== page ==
Scope and arrangement
The Tom Wolfe papers, dated 1930 to 2013, comprehensively document Wolfe's career as a journalist and author, from his earliest news stories published in the Springfield Union through his 2012 novel Back to Blood. The collection shows the development of Wolfe's distinctive style and the evolution of his works from first draft to newspaper, magazine, and book publication. The papers provide insight into his writing process; his professional relationships with editors, writers, and cultural critics; his social life in New York City; and readers' responses to his published work throughout his career.
The majority of the collection consists of correspondence, draft manuscripts, and research files. The collection documents all of Wolfe's books, most of his magazine features, and some early newspaper work, with the bulk of the papers dating from 1960 to 1988.
The correspondence in the collection documents Wolfe's social and professional relationships, and discusses his writings; the work of fellow journalists and authors; and his subject interests in youth and popular culture, art, sociology, and literature. The collection has few outgoing letters by Wolfe. Correspondence contains letters from editors and publishers Pat Strachan, Roger Straus, Gordon Lish, Jann Wenner, William F. Buckley, Jr., and Emmett Tyrrell; agents Lynn Nesbit and Pat Kavanagh; fellow journalists Hunter S. Thompson and Gay Talese; and sources for his work such as activist Kailey Wong and writers Larry Dietz and Bill van Petten. The collection also contains many letters from readers of Wolfe's work.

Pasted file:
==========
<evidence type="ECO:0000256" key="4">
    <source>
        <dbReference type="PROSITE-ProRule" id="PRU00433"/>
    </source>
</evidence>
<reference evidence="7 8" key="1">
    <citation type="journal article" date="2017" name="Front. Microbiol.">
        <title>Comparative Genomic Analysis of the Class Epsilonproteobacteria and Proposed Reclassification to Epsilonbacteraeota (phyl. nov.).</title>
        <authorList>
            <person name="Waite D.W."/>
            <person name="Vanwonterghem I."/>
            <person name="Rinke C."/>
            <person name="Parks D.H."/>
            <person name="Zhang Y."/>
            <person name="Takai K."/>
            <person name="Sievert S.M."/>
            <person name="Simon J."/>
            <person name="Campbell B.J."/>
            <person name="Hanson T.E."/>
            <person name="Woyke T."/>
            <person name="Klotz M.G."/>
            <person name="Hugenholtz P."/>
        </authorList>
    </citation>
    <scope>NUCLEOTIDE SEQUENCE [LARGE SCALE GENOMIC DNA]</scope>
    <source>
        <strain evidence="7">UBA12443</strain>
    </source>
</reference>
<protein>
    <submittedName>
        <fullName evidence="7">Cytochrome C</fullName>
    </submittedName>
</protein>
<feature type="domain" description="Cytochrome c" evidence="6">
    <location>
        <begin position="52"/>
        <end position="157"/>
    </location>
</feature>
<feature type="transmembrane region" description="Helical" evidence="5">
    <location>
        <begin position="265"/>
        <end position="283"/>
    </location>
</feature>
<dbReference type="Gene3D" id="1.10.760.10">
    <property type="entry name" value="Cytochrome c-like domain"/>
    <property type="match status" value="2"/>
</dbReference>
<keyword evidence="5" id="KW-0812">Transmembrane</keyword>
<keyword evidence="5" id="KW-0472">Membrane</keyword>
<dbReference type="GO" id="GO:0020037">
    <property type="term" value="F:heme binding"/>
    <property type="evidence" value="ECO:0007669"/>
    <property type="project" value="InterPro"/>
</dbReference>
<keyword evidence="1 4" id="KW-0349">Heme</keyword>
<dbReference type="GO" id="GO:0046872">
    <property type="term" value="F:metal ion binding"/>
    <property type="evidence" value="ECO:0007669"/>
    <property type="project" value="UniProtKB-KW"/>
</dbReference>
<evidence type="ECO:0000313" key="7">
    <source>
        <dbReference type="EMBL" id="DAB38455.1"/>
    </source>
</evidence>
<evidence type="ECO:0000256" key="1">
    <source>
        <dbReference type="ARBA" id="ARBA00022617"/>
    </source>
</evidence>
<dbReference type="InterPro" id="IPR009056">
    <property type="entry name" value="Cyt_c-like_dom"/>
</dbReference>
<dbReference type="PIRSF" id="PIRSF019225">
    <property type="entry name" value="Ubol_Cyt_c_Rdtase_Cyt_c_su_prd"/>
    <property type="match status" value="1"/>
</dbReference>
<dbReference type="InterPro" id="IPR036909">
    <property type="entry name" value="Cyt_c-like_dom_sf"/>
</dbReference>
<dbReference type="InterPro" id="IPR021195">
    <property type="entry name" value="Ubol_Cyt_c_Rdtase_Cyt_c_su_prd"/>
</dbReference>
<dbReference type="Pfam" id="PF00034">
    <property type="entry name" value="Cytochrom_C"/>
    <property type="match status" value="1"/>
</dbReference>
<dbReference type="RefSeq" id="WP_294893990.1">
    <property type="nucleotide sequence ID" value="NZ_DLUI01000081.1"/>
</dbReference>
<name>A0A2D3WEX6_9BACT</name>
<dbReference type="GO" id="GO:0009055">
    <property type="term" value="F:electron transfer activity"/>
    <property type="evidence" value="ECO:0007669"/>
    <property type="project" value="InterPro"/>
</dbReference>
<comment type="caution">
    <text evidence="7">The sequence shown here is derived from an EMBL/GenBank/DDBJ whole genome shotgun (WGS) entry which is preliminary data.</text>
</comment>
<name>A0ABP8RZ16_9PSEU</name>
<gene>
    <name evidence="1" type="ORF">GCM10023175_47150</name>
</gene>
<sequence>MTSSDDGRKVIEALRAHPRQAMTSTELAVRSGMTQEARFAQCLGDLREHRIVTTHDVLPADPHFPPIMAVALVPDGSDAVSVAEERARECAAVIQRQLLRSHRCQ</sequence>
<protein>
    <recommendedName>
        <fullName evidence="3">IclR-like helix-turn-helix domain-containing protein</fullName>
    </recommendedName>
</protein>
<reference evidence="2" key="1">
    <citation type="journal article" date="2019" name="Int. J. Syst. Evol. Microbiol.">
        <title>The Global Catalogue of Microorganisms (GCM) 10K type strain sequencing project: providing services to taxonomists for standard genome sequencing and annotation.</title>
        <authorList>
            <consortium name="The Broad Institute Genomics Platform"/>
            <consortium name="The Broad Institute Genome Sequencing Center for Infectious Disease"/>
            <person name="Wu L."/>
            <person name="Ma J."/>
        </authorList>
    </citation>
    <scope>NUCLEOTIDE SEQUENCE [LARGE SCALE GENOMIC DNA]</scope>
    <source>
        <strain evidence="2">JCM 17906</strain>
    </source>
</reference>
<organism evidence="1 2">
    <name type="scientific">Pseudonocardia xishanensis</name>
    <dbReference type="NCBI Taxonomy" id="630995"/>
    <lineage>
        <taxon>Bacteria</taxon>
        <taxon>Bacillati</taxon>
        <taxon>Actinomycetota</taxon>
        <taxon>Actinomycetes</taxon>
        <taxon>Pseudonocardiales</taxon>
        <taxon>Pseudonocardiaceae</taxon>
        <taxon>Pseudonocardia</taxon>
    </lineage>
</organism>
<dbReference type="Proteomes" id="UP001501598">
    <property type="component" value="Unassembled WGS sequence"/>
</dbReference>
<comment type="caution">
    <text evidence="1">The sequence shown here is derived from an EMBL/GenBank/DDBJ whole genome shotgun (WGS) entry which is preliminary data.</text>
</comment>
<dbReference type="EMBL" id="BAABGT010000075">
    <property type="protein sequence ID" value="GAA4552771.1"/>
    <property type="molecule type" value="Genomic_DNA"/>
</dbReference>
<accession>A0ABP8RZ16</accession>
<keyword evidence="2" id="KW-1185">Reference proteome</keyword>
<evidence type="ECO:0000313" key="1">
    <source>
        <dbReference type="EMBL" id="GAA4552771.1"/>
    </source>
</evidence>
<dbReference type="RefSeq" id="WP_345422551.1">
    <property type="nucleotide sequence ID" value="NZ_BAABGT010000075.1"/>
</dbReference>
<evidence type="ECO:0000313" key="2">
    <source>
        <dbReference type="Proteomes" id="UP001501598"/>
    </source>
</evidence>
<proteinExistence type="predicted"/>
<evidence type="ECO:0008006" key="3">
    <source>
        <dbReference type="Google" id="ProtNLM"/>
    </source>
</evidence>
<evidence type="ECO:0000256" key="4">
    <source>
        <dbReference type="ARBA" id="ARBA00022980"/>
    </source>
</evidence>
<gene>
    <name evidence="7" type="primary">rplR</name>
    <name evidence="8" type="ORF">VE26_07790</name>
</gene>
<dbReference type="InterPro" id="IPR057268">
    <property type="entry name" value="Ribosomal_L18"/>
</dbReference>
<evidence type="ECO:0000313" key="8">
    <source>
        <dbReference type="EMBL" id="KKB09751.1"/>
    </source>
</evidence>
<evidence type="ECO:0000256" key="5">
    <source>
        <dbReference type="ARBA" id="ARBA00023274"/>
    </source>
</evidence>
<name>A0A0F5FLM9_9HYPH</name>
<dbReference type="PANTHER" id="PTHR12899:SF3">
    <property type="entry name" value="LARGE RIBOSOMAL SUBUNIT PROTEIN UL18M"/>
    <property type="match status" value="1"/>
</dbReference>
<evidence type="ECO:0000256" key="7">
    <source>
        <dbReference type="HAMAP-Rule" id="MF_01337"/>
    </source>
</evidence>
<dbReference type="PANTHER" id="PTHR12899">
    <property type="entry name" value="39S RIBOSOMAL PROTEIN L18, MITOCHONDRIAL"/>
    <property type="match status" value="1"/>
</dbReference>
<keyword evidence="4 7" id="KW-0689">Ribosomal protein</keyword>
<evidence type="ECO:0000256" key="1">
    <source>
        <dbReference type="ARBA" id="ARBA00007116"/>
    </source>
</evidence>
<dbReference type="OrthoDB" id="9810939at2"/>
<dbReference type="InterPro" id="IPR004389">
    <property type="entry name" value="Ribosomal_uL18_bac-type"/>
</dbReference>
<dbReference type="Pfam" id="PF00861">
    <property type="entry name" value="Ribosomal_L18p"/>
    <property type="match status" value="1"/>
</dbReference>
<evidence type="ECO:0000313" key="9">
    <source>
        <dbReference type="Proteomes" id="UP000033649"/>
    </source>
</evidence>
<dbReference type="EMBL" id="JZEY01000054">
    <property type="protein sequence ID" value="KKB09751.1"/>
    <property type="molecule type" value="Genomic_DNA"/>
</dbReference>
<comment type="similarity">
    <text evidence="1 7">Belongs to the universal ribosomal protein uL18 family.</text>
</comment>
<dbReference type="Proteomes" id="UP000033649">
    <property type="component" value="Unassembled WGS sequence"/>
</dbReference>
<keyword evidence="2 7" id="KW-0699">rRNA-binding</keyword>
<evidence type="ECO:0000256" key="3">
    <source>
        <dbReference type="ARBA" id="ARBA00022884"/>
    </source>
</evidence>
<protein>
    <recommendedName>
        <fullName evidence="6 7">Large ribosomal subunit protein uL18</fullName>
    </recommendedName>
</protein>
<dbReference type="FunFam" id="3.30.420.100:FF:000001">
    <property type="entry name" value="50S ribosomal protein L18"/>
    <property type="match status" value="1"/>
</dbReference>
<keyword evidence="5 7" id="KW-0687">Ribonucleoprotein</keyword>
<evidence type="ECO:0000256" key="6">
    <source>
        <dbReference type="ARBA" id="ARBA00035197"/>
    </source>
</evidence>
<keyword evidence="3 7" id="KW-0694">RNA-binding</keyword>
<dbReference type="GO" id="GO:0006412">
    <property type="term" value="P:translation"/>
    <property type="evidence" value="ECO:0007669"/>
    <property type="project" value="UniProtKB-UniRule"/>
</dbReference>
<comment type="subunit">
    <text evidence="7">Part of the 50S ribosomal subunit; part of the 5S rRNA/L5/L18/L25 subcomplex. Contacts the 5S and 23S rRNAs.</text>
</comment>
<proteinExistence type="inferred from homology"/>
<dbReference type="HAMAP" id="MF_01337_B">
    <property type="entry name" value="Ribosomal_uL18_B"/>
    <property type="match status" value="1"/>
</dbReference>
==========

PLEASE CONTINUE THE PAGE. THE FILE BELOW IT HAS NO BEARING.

Wolfe's writings from throughout his career are represented by draft manuscripts, outlines, and synopses of feature articles, essays, short stories, and books. The collection contains multiple versions of draft and revised manuscripts, which show the evolution of works throughout the writing process. Manuscript files also contain drafts of excised and unpublished scenes and chapters, as well as project-specific research files, outlines, editorial correspondence, and promotion files.
Research files are available for almost every book documented in the collection, as well as many of Wolfe's articles and essays. These files consist primarily of stenography notebooks (often labeled "Books of Numbers") that contain handwritten notes, observations, interview transcriptions, and scene descriptions. Research files also include clippings, photographs, printed material, and sound recordings of interviews gathered by Wolfe during the research phase of many writing projects. The research files chart the creation of Wolfe's books, essays, and articles, and, together with his manuscripts, show how his observations and interviews were translated into published works.